Friday, January 12, 2007

Forecast in Paris III plan dismissed as 'nonsense'

Forecast in Paris III plan dismissed as 'nonsense'
Reform package assumes price stability despite considerable evidence to the contrary

By Michael Bluhm
Daily Star staff

BEIRUT: The government was far too optimistic in forecasting the country's 2007 inflation rate at 2.2 percent in its reform plan for the Paris III donor conference, economists and business leaders said Thursday. Prices have risen about 14 percent since the summer 2006 war with Israel, and the economy has continued to wilt under the pressures of the ongoing opposition demonstrations. The government reform plan, presented by Prime Minister Fouad Siniora on January 2, estimates the 2006 rate of inflation at 7.5 percent and projects the 2007 rate at 2.2 percent without any foreign assistance. The plan forecasts inflation for 2008 at 2.7 percent and for 2009 at 2 percent.

Nassib Ghobril, head of economic research at Byblos Bank, said that at a meeting with Finance Minister Azour on Monday, he told Azour the 2007 projection was too low. "Inflation will be more than that this year," Ghobril said. "This is a very conservative estimate. Prices have increased because of the war." Azour left for Paris Wednesday to prepare for the conference, and could not be reached for comment. Lebanon's inflation rate mainly remained in the low single digits in the five years before the war, as the Central Bank vigorously pursued a stable monetary policy. However, merchants have hiked prices to make up for losses suffered during the conflict. Political instability has led traders to hedge their bets by maintaining inflated prices, said Fadi Abboud, who heads the Association of Lebanese Industrialists. "Prices will go up," Abboud said. "In an uncertain atmosphere like we are living in, I find this to be normal." The deteriorating political situation is partially responsible for rising prices, and its resolution, as well as the outcome of Paris III, will surely affect the extent of inflation in 2007. If implemented, the reform package will also significantly affect prices - the reforms call for the Value Added Tax (VAT) to rise from 10 percent to 12 percent in 2008 and 15 percent in 2010. With those plans in place, some economists questioned the Cabinet's entire long-term schedule of inflation forecasts. "I think that they have underestimated the rate of inflation for the next five years," said Kamal Hamdan, head of the economic division at the Consultation and Research Institute. "Assuming that inflation will be stable is nonsense. This model is creating each parameter independently of the other. They haven't calculated the overall effect."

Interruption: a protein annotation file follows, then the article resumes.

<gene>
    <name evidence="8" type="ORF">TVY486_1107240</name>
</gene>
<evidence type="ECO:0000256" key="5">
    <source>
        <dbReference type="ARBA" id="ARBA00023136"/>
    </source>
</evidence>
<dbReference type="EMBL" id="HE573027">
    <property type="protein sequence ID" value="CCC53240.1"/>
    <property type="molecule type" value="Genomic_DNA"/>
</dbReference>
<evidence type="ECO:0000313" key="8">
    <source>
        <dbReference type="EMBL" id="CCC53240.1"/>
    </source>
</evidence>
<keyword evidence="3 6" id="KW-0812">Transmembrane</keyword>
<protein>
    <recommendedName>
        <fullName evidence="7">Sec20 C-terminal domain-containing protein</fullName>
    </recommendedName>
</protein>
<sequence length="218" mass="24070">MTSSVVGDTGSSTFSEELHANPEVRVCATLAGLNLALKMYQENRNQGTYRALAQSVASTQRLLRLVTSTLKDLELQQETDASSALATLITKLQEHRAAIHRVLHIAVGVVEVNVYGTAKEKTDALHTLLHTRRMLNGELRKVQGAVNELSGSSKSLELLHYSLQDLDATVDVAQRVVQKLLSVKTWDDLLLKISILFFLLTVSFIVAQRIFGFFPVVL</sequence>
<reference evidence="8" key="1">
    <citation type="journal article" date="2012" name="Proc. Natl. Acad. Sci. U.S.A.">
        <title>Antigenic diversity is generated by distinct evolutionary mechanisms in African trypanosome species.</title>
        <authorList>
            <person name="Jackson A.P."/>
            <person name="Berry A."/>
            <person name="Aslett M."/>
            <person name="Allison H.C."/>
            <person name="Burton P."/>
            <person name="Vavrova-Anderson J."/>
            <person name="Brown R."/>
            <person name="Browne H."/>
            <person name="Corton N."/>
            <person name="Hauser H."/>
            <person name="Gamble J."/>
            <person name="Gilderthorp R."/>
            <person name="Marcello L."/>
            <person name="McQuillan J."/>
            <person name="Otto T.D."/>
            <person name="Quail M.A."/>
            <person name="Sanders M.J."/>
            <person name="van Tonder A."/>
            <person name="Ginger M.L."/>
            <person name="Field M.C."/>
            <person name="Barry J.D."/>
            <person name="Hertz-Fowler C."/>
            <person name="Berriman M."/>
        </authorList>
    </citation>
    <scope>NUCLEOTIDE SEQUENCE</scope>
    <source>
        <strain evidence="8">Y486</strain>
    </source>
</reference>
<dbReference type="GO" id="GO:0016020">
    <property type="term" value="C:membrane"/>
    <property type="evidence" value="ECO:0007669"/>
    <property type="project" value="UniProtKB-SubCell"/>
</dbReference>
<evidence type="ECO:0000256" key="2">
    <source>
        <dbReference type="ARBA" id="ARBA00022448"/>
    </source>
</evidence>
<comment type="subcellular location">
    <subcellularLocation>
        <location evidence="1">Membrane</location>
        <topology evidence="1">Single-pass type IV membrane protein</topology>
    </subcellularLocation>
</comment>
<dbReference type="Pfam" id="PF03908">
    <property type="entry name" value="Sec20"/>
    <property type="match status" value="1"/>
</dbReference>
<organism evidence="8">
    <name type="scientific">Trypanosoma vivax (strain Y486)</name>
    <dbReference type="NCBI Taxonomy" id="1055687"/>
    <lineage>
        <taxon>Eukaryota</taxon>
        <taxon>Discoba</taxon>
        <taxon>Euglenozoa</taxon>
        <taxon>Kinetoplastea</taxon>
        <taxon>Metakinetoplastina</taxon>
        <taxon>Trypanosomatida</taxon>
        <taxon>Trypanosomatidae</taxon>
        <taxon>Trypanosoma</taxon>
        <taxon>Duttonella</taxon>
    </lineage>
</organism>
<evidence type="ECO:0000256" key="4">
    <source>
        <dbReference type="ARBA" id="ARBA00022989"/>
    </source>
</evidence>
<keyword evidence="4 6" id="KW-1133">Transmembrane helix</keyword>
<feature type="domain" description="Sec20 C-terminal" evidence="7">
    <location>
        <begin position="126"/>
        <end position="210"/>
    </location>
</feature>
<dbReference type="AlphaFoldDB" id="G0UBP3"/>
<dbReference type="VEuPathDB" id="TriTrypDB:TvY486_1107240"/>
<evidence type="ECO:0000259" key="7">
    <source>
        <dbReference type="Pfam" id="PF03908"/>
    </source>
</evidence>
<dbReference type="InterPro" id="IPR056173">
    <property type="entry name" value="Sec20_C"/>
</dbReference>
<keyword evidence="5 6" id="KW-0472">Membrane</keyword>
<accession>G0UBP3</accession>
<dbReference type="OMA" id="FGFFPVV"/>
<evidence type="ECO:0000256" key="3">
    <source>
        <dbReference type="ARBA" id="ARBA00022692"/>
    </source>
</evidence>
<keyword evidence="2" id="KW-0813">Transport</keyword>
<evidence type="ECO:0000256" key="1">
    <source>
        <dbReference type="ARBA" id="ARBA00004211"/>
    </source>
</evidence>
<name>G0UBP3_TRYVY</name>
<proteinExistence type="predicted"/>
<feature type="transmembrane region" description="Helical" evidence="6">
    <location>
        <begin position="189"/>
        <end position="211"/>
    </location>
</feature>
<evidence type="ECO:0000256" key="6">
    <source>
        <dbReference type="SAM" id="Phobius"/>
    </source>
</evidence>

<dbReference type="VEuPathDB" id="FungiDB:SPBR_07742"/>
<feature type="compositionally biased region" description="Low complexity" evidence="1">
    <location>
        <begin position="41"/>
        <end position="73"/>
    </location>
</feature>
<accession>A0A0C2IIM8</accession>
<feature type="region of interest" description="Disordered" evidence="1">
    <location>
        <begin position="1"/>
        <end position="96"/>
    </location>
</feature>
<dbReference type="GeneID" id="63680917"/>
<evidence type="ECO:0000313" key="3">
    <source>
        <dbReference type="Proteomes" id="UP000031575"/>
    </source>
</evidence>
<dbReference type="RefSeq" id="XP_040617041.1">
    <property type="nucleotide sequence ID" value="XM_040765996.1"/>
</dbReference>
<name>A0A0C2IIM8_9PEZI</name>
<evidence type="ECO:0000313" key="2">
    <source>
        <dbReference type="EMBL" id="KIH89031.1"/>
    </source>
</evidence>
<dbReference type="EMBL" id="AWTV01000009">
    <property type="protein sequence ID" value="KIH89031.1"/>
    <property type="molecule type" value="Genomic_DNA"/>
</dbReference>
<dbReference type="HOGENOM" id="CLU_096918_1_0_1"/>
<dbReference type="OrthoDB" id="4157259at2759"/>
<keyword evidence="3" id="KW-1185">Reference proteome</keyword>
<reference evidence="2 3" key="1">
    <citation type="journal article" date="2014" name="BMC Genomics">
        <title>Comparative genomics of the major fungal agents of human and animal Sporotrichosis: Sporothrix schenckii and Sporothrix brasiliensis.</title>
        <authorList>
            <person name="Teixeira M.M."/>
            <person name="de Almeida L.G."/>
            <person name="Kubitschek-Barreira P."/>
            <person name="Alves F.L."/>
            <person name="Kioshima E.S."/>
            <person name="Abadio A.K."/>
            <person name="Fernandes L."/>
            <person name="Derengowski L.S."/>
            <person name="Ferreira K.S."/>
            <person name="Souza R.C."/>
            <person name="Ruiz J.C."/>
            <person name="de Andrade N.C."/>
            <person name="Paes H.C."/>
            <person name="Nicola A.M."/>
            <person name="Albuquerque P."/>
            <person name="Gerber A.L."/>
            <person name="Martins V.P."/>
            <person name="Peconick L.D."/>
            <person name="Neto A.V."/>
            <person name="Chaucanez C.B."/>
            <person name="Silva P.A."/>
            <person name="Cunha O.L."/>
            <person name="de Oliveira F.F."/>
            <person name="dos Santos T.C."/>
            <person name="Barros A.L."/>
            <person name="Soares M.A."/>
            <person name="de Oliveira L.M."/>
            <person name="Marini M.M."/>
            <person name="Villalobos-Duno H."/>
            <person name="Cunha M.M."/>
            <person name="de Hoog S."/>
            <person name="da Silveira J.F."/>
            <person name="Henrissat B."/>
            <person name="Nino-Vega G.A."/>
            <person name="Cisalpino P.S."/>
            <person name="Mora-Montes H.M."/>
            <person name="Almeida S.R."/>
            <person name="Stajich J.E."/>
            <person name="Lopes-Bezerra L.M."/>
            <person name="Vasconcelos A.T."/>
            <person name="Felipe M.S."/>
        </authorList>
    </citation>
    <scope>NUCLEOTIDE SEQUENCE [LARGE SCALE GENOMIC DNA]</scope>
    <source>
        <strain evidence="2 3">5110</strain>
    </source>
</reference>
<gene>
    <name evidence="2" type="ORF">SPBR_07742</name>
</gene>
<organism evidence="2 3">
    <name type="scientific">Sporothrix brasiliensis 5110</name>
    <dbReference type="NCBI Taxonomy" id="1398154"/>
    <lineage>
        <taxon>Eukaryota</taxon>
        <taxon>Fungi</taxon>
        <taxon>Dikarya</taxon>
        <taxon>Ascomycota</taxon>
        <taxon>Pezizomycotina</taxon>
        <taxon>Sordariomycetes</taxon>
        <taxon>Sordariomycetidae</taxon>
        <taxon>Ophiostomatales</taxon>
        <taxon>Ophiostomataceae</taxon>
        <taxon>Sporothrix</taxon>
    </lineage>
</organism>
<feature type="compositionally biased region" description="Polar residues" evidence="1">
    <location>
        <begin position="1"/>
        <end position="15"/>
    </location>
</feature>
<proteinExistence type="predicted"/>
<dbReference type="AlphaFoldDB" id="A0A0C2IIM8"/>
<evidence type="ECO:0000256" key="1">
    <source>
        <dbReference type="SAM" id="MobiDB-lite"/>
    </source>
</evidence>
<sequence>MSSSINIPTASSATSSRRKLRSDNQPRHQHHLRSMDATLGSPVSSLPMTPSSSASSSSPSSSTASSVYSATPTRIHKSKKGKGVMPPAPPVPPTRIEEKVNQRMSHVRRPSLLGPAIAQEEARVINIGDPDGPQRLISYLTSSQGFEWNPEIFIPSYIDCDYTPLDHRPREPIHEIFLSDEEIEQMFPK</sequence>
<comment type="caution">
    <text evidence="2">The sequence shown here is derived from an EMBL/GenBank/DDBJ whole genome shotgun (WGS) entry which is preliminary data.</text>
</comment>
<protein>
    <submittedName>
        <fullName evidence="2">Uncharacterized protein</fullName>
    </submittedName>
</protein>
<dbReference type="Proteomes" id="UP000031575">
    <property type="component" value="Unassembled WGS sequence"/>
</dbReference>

Still, some economists see potential deflationary factors on the horizon that could keep inflation in check this year. The economic tailspin could stabilize, and the slump in oil prices may help keep a lid on inflation. If, however, the inflation rate surpasses the government's target, as economists expect, this will mean a noticeable decline in consumer purchasing power. "Inflation is one thing that people will feel," Ghobril said. "This is a very visible effect." Zuheir Berro, head of Consumers Lebanon, is drafting a letter to the government in response to the reform plan and asking for a meeting with officials. The proposal, to be delivered Friday, will discuss spiraling prices and the economic malaise, and ask that the Chamber of Commerce and Industrial leaders be included in the dialogue. "We ask the government to do something about inflation and we see what they do - they do nothing," he said. "The economic policy of the government and the paper for Paris III don't change anything." If prices continue to rise, combined with higher postwar unemployment and stagnant wages, the mix could make for a combustible situation. "The impact on the population is very dangerous," Berro said. "We must do something."

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